These wonderful old style pins are made from heavy gauge sterling silver plate; hand cut, deeply hand-stamped, smoothed and polished leaving some areas intentionally oxidized or darkened. A polished turquoise stone is set in a handcut smooth bezel. A twisted sterling silver rope encircles the bezel. Albert Cleveland typically uses King Manassas turquoise, known for its brilliant greens with gold or brown matrix. They have a locking pin finding. Very retro.

Albert Cleveland is of the Dashchanii clan and was born on the Navajo reservation near Mt. Taylor. He and his wife live near Gallup, New Mexico. His brother is Bobby Cleveland and his parents Etta and Philip Cleveland. Cleveland signs his pieces AC if he works on them alone or AJC when his wife Jacqualine works with him. Albert Cleveland works in a retro style, reminiscent of the 1940’s curio shop work which featured Native American symbols such as Eagles, Thunderbirds, Bears, Waterbirds and other animals.


Native American Jewelry – Hallmark on Squash Blossom Necklace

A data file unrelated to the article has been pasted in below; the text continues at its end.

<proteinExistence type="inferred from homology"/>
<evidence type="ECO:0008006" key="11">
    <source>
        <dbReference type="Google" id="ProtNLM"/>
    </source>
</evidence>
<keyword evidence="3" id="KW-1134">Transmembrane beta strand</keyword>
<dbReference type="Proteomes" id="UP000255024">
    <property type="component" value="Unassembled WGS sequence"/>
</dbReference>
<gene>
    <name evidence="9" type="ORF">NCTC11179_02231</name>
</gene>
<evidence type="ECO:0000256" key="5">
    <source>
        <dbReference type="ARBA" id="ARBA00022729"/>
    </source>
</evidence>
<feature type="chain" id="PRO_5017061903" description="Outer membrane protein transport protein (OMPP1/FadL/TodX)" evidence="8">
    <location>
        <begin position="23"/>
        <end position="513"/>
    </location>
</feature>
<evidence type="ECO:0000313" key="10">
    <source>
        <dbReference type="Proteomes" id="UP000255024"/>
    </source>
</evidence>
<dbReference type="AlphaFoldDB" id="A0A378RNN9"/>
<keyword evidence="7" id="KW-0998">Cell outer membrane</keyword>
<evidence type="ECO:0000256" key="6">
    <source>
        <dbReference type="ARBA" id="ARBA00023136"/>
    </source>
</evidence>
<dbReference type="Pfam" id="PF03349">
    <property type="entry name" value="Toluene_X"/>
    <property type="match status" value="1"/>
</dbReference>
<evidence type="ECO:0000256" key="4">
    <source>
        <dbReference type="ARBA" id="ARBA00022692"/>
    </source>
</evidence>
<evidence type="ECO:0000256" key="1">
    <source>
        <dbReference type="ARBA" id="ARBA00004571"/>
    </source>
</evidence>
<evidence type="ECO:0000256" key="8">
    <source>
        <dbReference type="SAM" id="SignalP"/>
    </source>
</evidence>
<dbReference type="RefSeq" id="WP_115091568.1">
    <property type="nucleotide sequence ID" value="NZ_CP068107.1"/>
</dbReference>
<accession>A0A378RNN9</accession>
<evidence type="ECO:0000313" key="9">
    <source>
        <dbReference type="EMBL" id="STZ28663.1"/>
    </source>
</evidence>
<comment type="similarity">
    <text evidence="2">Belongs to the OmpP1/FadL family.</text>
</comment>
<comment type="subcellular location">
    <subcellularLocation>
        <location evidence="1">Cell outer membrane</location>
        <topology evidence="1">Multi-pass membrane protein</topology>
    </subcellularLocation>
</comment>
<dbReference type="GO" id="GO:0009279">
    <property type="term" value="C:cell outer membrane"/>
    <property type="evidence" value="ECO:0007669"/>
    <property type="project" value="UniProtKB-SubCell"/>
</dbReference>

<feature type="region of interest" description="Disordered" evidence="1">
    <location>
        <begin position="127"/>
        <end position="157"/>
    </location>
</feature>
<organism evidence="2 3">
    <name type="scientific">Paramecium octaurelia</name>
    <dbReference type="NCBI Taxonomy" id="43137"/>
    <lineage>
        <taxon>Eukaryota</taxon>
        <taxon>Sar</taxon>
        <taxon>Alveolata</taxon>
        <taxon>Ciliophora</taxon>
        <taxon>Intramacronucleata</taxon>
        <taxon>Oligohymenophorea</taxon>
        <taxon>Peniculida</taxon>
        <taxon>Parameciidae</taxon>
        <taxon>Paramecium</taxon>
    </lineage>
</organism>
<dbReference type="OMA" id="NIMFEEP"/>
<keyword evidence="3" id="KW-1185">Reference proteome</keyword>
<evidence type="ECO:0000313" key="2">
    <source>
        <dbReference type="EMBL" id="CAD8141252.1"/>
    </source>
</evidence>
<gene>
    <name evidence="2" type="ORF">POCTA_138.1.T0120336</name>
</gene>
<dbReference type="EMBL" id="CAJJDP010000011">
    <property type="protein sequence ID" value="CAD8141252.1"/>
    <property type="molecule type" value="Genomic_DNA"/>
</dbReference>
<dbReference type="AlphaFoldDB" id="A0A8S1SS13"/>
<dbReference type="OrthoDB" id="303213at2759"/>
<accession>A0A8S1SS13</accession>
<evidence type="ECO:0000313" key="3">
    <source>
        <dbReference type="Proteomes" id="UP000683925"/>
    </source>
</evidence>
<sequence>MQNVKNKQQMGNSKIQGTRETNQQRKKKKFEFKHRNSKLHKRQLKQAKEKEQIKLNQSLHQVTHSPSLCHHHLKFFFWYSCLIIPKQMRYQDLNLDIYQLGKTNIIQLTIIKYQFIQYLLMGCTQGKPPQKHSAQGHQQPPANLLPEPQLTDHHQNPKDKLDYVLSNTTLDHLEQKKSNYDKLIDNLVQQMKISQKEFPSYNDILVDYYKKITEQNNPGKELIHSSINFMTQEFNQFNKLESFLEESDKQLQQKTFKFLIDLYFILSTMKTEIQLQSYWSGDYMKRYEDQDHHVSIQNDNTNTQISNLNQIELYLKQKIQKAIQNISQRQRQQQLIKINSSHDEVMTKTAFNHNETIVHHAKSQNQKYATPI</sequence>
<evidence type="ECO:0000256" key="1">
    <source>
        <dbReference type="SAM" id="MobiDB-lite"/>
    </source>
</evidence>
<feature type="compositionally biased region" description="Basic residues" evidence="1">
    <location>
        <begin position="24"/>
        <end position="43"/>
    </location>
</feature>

Hello Paula,

Thank you for the beautiful Terry Martinez bracelet !  I recently bought a beautiful green turquoise squash blossom necklace ( I love green!) at Hubbell Trading Post but do not know the artist – looks like old pawn – but says “sterling” on it – also initials LFK. Any idea how I could research the artist?


Hello AH,

Note on 12-7-2019 LKF is the hallmark of Leon Curley AKA Keith Stone. Paula

On the squash blossom necklace, are the three letters all the same size (or is the F larger?) and are the letters in plain Gothic letters or script and are there any periods after any of the letters?


No, the letters are all the same size and very close together – no periods. But thank you for trying to help me – the necklace does seem older – the beads are rather large and are melons I was told – very beautiful – not a real shiny necklace – looks used. I was told it was silver and the stones were turquoise but did not ask about the artist – the lady at Hubbell’s had written the artists names on the receipts for me but I did not look at the receipt for the necklace until we had left – no artist name was given for this piece. Just looked closer in the light and on one of the squash blossoms the letters are there also – and the F is faint but could be longer – no periods tho. The word sterling is also on this squash blossom.  Is this usual?